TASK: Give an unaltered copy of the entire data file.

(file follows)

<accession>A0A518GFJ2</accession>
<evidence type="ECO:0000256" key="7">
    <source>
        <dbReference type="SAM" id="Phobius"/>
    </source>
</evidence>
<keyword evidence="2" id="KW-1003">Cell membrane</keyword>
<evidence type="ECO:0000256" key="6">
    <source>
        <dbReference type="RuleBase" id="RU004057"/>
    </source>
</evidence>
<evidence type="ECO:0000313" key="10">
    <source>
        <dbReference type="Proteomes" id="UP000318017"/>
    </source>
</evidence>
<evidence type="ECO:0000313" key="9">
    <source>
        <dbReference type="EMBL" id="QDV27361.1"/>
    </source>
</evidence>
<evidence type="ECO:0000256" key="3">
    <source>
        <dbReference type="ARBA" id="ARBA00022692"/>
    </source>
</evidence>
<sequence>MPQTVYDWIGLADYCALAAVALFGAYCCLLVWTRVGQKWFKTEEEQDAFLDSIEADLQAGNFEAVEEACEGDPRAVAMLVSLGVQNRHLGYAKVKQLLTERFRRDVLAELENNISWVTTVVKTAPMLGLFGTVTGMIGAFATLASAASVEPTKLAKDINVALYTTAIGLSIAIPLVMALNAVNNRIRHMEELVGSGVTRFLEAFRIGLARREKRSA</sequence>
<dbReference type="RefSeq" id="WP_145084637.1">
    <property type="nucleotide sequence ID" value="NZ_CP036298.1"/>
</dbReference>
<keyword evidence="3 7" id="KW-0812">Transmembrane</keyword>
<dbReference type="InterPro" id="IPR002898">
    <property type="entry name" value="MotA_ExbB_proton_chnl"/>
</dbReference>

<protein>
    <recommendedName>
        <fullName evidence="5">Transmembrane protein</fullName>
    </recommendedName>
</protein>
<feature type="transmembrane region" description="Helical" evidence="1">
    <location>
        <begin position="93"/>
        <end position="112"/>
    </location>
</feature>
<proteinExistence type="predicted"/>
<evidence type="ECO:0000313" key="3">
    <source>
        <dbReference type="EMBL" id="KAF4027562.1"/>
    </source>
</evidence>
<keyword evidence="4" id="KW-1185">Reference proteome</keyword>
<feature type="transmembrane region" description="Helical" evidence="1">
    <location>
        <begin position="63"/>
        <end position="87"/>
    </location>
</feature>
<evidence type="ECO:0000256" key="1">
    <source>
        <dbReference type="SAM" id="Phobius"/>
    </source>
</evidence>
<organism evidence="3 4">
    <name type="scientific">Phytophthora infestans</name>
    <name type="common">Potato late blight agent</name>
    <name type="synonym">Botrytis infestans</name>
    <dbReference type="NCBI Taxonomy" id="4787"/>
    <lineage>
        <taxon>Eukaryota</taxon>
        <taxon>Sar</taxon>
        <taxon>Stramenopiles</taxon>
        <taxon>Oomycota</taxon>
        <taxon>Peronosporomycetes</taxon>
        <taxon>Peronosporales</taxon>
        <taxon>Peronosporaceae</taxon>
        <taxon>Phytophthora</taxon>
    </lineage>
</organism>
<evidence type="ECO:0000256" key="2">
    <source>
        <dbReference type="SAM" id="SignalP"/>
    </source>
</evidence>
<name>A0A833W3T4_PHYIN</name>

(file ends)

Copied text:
<accession>A0A518GFJ2</accession>
<evidence type="ECO:0000256" key="7">
    <source>
        <dbReference type="SAM" id="Phobius"/>
    </source>
</evidence>
<keyword evidence="2" id="KW-1003">Cell membrane</keyword>
<evidence type="ECO:0000256" key="6">
    <source>
        <dbReference type="RuleBase" id="RU004057"/>
    </source>
</evidence>
<evidence type="ECO:0000313" key="10">
    <source>
        <dbReference type="Proteomes" id="UP000318017"/>
    </source>
</evidence>
<evidence type="ECO:0000313" key="9">
    <source>
        <dbReference type="EMBL" id="QDV27361.1"/>
    </source>
</evidence>
<evidence type="ECO:0000256" key="3">
    <source>
        <dbReference type="ARBA" id="ARBA00022692"/>
    </source>
</evidence>
<sequence>MPQTVYDWIGLADYCALAAVALFGAYCCLLVWTRVGQKWFKTEEEQDAFLDSIEADLQAGNFEAVEEACEGDPRAVAMLVSLGVQNRHLGYAKVKQLLTERFRRDVLAELENNISWVTTVVKTAPMLGLFGTVTGMIGAFATLASAASVEPTKLAKDINVALYTTAIGLSIAIPLVMALNAVNNRIRHMEELVGSGVTRFLEAFRIGLARREKRSA</sequence>
<dbReference type="RefSeq" id="WP_145084637.1">
    <property type="nucleotide sequence ID" value="NZ_CP036298.1"/>
</dbReference>
<keyword evidence="3 7" id="KW-0812">Transmembrane</keyword>
<dbReference type="InterPro" id="IPR002898">
    <property type="entry name" value="MotA_ExbB_proton_chnl"/>
</dbReference>

<protein>
    <recommendedName>
        <fullName evidence="5">Transmembrane protein</fullName>
    </recommendedName>
</protein>
<feature type="transmembrane region" description="Helical" evidence="1">
    <location>
        <begin position="93"/>
        <end position="112"/>
    </location>
</feature>
<proteinExistence type="predicted"/>
<evidence type="ECO:0000313" key="3">
    <source>
        <dbReference type="EMBL" id="KAF4027562.1"/>
    </source>
</evidence>
<keyword evidence="4" id="KW-1185">Reference proteome</keyword>
<feature type="transmembrane region" description="Helical" evidence="1">
    <location>
        <begin position="63"/>
        <end position="87"/>
    </location>
</feature>
<evidence type="ECO:0000256" key="1">
    <source>
        <dbReference type="SAM" id="Phobius"/>
    </source>
</evidence>
<organism evidence="3 4">
    <name type="scientific">Phytophthora infestans</name>
    <name type="common">Potato late blight agent</name>
    <name type="synonym">Botrytis infestans</name>
    <dbReference type="NCBI Taxonomy" id="4787"/>
    <lineage>
        <taxon>Eukaryota</taxon>
        <taxon>Sar</taxon>
        <taxon>Stramenopiles</taxon>
        <taxon>Oomycota</taxon>
        <taxon>Peronosporomycetes</taxon>
        <taxon>Peronosporales</taxon>
        <taxon>Peronosporaceae</taxon>
        <taxon>Phytophthora</taxon>
    </lineage>
</organism>
<evidence type="ECO:0000256" key="2">
    <source>
        <dbReference type="SAM" id="SignalP"/>
    </source>
</evidence>
<name>A0A833W3T4_PHYIN</name>